Darryl Holley started his law enforcement career at the Louisa County Sheriff’s Office in 1993 as a patrol deputy. Now he’s back in Louisa after his promotion in December to first sergeant for the Virginia State Police.
Holley grew up in Louisa, where his parents owned a Sears catalog store. Holley always wanted to be in law enforcement. When he was 21, he applied but was turned down. He continued to work with his mother at the store, where he met and became friends with Captain Bill Seay, who was second-in-command at the sheriff’s office at the time.
When the Sears store closed, Seay told Holley about a patrol deputy position that was opening up and encouraged him to apply.
“I thought that dream was over, to be honest with you,” Holley said. “When Bill Seay came and talked to me, that dream was revived.”
Holley spent the first two years of his career at the sheriff’s office and the next two years in undercover narcotics, working for a task force in conjunction with the state police. Holley says working on this task force taught him a lot about narcotics investigations, search warrants, how prolonged investigations work, and what it’s like to work with other agencies such as the Drug Enforcement Agency and Federal Bureau of Investigation. He says the work was challenging but rewarding.
“When you’re taking drugs off the street, putting drug dealers in jail, and solving murders out of it … you feel like you’re doing something productive at the time that’s making a difference in people’s lives,” Holley said.
In 1997, Holley moved to a job with the state police and went to the academy. His first assignment was in Culpeper, where he was based for seven years. He later worked in Fairfax for two years before switching back to Culpeper. In 2005, he was promoted to sergeant.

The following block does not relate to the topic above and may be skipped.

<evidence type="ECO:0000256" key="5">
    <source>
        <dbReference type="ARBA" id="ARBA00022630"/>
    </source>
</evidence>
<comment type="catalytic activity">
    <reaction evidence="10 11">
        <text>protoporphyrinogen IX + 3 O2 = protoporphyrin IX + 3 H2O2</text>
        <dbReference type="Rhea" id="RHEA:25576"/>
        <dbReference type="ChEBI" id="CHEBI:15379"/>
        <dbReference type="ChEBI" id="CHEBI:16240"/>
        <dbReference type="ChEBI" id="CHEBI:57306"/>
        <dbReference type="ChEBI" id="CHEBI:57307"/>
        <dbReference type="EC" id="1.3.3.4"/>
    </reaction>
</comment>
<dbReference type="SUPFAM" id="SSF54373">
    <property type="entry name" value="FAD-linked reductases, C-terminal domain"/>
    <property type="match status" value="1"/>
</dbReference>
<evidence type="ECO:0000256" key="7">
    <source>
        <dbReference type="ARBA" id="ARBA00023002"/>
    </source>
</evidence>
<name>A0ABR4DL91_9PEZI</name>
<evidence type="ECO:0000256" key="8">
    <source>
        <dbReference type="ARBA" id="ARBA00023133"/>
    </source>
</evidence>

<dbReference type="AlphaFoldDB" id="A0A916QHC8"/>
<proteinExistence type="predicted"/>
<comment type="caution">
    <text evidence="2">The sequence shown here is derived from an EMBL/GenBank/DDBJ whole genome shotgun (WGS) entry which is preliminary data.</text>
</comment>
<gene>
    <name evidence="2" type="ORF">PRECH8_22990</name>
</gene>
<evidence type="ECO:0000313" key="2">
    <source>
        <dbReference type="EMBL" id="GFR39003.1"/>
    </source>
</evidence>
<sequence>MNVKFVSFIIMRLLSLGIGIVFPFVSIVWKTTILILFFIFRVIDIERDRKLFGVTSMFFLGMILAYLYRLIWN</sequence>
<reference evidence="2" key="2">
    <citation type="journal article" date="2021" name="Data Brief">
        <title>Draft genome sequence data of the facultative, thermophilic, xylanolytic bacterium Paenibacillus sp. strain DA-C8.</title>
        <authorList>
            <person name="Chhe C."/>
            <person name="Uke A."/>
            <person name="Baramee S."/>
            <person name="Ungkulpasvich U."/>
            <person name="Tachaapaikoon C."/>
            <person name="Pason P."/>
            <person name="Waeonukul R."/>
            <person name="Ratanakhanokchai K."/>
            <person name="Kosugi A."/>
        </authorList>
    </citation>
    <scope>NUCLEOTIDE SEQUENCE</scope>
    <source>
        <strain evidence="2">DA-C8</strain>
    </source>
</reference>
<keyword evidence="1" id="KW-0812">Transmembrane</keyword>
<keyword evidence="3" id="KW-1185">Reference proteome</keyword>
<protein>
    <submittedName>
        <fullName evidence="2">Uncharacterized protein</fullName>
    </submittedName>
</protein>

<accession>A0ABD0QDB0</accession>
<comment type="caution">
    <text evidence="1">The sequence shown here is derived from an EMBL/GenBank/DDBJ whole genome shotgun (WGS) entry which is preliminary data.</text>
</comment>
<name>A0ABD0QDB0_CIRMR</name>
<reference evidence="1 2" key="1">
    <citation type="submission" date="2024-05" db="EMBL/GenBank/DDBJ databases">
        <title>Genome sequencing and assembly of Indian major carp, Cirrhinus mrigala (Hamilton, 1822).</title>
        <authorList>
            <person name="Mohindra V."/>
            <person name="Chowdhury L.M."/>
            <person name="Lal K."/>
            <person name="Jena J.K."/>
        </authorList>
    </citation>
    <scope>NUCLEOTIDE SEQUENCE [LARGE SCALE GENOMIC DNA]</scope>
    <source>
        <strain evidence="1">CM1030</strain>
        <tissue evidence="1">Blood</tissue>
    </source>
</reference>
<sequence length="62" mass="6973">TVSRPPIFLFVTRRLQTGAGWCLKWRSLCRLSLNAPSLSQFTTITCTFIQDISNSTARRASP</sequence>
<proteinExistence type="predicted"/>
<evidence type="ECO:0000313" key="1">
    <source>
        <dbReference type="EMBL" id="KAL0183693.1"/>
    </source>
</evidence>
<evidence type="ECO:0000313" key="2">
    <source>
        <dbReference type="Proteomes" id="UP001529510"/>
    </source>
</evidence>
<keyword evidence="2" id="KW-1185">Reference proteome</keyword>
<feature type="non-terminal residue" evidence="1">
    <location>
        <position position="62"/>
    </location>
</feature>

At different stages of his career, Holley has faced challenges. He says the most challenging part of the academy was learning case law and law interpretation. Now, he says technology can be a challenge, but it’s one he welcomes.
“I’m an old-school guy, so the computer stuff is a big change, but it makes us more efficient, productive, and makes it safer for our troopers,” Holley said. “Sometimes I feel like an older person that’s caught in the technology wave, but I’ve been surrounded by a lot of good people who have helped me through that.”
Reflecting on his time in law enforcement, Holley says one of the most rewarding parts have been the friendships among other police officers and their families, and one of the most challenging parts can be achieving a positive work-life balance.
Another challenge facing law enforcement is the perception of the public, Holley says. He hopes the relationship between law enforcement and the general public can heal over time, saying it will take cooperation from all sides.
“I look forward to finding that bridge back with the general public so they know we’re here to look out for them,” Holley said. “That’s why all of us get into this work, because we want to be able to help people. We want to be able to make a difference in our communities.”
Holley hopes to finish his law enforcement career in the very place it started and says he’s happy to be back in Louisa County.
As first sergeant, Holley will oversee state police operations in Louisa and Goochland counties.
“I’m very excited to be working back in the community that I love,” he said. “It has reinvigorated me.”